The FGCU campus site was originally permitted to provide storm water management in four separate development basins. Onsite wetlands were permitted to be a key feature of the stormwater management system within each basin, along with created lakes and dry detention pre-treatment area. Currently, the building sites in Basins 2 and 3 have been predominantly developed with stormwater management infrastructure in place. These two basins (Basin 2= The Academic Core and Basin 3 and the Student
Housing/Recreation Area) have obtained permits that account for much of the developable land. No additional mitigation will be required for development of the remainder of these basins, provided this development is consistent with the direction provided in the initial conceptual permit. Future development in these areas that varies
from the term of the initial conceptual permit will require SFWMD stormwater attenuation and mitigation as specified when those permits are issued.

Basin 4 consists of the development of approximately 48 acres. Stormwater management criteria are included with this permit application including the utilization of dry detention, wet detention, and incorporation of existing wetlands as attenuation features.

The conceptual plans for the FGCU’s proposed stormwater management system were coordinated, reviewed, and approved by South Florida Water Management District (Permit No. 36-02881-5). The established coordinating relationship is expected to continue, based upon the University’s satisfactory compliance with the conditions of the permits, through future development phases.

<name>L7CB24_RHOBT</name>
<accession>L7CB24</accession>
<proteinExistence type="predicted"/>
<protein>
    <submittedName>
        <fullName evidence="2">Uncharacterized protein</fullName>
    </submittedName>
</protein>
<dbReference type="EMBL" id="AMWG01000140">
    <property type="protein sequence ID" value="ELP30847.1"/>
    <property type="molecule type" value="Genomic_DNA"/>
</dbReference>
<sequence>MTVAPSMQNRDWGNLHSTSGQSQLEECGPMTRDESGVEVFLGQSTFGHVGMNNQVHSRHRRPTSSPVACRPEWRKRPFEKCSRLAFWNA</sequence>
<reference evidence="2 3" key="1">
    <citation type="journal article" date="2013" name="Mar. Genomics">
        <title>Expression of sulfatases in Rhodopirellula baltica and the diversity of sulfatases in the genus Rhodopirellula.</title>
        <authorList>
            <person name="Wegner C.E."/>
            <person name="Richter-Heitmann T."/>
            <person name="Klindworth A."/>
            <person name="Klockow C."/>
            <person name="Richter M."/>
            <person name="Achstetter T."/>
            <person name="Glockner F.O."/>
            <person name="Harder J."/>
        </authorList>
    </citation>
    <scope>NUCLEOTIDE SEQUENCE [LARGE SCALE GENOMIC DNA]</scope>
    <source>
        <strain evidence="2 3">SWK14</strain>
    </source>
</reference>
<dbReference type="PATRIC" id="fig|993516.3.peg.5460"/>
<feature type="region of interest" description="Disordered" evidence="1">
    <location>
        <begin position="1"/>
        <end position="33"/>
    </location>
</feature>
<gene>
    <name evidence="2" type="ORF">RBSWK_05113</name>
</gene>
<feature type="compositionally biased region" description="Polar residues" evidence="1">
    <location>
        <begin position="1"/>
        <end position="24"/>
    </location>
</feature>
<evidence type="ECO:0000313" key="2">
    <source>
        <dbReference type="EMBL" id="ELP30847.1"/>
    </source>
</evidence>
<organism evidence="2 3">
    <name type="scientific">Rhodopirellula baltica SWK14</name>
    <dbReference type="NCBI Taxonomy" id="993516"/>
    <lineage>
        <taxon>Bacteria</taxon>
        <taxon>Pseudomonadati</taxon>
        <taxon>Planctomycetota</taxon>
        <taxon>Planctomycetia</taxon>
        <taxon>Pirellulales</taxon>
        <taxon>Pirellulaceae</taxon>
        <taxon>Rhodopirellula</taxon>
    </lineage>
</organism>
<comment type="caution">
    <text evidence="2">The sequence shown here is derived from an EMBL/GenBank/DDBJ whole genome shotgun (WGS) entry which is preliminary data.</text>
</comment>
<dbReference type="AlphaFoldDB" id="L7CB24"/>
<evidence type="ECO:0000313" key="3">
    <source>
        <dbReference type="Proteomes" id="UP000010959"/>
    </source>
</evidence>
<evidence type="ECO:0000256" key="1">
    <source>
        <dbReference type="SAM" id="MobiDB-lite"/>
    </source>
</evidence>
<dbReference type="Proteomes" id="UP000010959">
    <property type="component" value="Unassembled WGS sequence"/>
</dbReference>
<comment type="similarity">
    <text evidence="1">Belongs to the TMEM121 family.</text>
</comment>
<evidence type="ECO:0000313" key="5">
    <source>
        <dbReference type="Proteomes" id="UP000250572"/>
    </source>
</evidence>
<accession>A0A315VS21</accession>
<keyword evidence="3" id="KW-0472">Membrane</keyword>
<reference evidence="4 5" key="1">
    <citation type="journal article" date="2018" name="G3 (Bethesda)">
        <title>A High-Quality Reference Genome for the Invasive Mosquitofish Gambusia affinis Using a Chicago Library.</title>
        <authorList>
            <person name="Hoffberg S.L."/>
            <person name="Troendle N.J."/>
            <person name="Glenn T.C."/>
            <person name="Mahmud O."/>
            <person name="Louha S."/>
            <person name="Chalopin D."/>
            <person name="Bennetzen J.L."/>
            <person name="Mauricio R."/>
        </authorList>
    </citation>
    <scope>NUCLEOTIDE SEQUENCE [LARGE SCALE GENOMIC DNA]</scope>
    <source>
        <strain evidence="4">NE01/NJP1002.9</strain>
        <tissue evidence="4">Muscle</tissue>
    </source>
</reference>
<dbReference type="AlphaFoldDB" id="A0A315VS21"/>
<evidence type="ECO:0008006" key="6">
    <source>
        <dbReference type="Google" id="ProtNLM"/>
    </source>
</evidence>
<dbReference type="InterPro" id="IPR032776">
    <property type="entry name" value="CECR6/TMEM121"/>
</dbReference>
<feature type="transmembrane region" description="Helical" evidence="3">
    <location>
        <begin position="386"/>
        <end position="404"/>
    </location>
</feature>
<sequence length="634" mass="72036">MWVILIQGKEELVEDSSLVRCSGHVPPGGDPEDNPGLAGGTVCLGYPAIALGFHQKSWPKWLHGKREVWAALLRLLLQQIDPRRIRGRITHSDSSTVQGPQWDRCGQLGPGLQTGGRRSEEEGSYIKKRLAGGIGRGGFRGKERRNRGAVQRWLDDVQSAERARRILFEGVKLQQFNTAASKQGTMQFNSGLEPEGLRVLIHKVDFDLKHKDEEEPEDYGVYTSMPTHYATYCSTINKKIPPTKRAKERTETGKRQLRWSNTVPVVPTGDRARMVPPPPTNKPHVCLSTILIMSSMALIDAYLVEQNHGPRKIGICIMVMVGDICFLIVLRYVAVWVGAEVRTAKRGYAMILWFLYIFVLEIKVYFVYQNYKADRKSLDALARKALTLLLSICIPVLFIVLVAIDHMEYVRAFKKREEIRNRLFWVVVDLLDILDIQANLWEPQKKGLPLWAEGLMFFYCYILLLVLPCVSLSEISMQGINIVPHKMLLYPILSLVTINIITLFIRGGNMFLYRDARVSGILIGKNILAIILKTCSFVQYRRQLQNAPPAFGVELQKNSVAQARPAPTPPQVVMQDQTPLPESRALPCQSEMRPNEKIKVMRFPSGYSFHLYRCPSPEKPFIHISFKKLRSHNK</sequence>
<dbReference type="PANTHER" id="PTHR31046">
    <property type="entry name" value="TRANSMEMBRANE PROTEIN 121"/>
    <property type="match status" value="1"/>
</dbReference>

Plans for the stormwater management system for the FGCU campus have been approved by US Army Corps of Engineers(permit #199400807).

A brief description of any rainwater harvesting employed by the institution:

There is one rain barrel in the Food Forest that is used as a teaching tool for students that will move to other places after they graduate. There are more effective ways to manage rainwater in our region as described above.

Rainwater harvested directly and stored/used by the institution, performance year:

A brief description of any rainwater filtering systems employed by the institution to treat water prior to release:


A brief description of any living or vegetated roofs on campus:


A brief description of any porous (i.e. permeable) paving employed by the institution:

Porous paving is employed in select areas on campus including the solar field and auxiliary parking area, the Great Lawn, the Plaza, and various walkways around campus

A brief description of any downspout disconnection employed by the institution:

A brief description of any rain gardens on campus:

A brief description of any stormwater retention and/or detention ponds employed by the institution:

Florida Gulf Coast University has detention ponds. Wet detention ponds are storm water control structures providing both retention and treatment of contaminated storm water runoff and are designed to mimic the natural environment.

A brief description of any bioswales on campus (vegetated, compost or stone):

See above description of swale & detention system on campus.

A brief description of any other rainwater management technologies or strategies employed by the institution:

See above description of the storm water system on campus.

The website URL where information about the institution’s rainwater management initiatives, plan or policy is available:

The information presented here is self-reported. While AASHE staff review portions of all STARS reports and institutions are welcome to seek additional forms of review, the data in STARS reports are not verified by AASHE. If you believe any of this information is erroneous or inconsistent with credit criteria, please review the process for inquiring about the information reported by an institution and complete the Data Inquiry Form.